Native biotas are today overwhelmed by a series of invasions by plant and animal species introduced artificially from foreign lands and waters, for example Lance-leaf myrtle (Metrosideros angustifolia, above). However, perhaps such catastrophes have always been a temporary part of the natural process of addition to local biotas.

Prof. Mumblebard claims: “Invasions of non-indigenous plant species are accidents caused directly or indirectly by humans. Because native species are the casualties, it is up to humans to prevent the alien dominance by exterminating the invasive or at least controlling it.”

Robin and the Honey Badger respond: “Invasive species are ultimately assimilated from alien to indigenous. Although seldom directly observed by scientists, it may be natural for species extending their habitat to do so by means of an unsustainable abundance at the temporary expense – sometimes resulting in extermination – of previous natives. After this, the alien may assimilate as just one more effectively indigenous member of the biota. This can be inferred for lance-leaf myrtle – an example of a natural addition to the South African flora that could not have been imported by humans. Lance-leaf myrtle is the only South African member of a genus otherwise restricted to Pacific Islands and capable of long-distance dispersal by flotation. This non-descript shrub does not dominate vegetation today, instead behaving as a fully assimilated indigenous species despite the fact that an undesirable relative, pohutukawa, has been artificially introduced and is currently invading other parts of South Africa. Lance-leaf myrtle is also quite different in form from all of its congeners, suggesting that its colonising ancestor evolved rapidly as part of its integration in South Africa. A similar process has taken place in the Pacific, where the genus Metrosideros is remarkably plastic genetically and adopts a wide variety of life forms on islands where it has presumably arrived relatively recently by flotation. All of this suggests that rather than simply invading in its present form with permanent catastrophic effects, the ancestor of lance-leaf myrtle adjusted to its new environment with ultimately benign effect.”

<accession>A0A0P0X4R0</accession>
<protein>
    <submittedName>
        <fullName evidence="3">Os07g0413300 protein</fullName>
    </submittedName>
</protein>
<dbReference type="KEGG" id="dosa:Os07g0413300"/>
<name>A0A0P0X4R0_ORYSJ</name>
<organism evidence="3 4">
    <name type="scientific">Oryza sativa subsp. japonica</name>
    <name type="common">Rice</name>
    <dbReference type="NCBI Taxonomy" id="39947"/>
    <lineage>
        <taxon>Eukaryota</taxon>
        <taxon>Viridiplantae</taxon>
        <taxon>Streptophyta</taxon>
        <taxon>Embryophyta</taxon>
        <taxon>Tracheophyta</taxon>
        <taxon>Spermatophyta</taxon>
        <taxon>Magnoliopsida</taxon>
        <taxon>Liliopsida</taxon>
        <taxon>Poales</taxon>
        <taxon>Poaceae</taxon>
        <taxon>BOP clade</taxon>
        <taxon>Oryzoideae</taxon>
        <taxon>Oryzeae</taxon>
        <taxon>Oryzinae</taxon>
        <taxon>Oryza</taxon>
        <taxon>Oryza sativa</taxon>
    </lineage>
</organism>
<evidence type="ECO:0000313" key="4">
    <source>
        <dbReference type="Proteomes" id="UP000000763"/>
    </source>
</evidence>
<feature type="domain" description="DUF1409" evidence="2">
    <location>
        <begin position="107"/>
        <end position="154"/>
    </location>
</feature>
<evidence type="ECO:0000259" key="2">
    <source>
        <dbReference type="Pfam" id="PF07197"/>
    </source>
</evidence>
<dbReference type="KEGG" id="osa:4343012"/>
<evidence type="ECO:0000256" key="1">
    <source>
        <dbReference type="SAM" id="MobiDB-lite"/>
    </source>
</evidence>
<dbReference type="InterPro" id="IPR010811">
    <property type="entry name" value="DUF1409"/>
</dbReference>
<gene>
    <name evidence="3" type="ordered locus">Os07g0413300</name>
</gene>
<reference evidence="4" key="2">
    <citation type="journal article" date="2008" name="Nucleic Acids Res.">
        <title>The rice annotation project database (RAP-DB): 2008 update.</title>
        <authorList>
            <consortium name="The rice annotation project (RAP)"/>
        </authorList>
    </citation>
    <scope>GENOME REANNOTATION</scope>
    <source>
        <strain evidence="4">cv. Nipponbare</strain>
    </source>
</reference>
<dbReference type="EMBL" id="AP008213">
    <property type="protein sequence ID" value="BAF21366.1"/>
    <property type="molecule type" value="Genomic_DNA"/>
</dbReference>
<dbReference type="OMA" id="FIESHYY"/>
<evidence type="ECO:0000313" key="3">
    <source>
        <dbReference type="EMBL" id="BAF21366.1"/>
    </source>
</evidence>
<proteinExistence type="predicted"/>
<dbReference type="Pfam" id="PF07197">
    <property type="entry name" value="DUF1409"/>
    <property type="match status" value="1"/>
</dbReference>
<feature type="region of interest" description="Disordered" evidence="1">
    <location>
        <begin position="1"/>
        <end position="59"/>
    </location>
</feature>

Please join us here at the Bio-edge with your own comments. In the discussion below we encourage links to any evidence supporting either Prof. Mumblebard or Robin and the Honey Badger.


Video 1: This bio-bullet in audio.

Figure 1. Pohutukawa (Metrosideros excelsa, Wikipedia commons).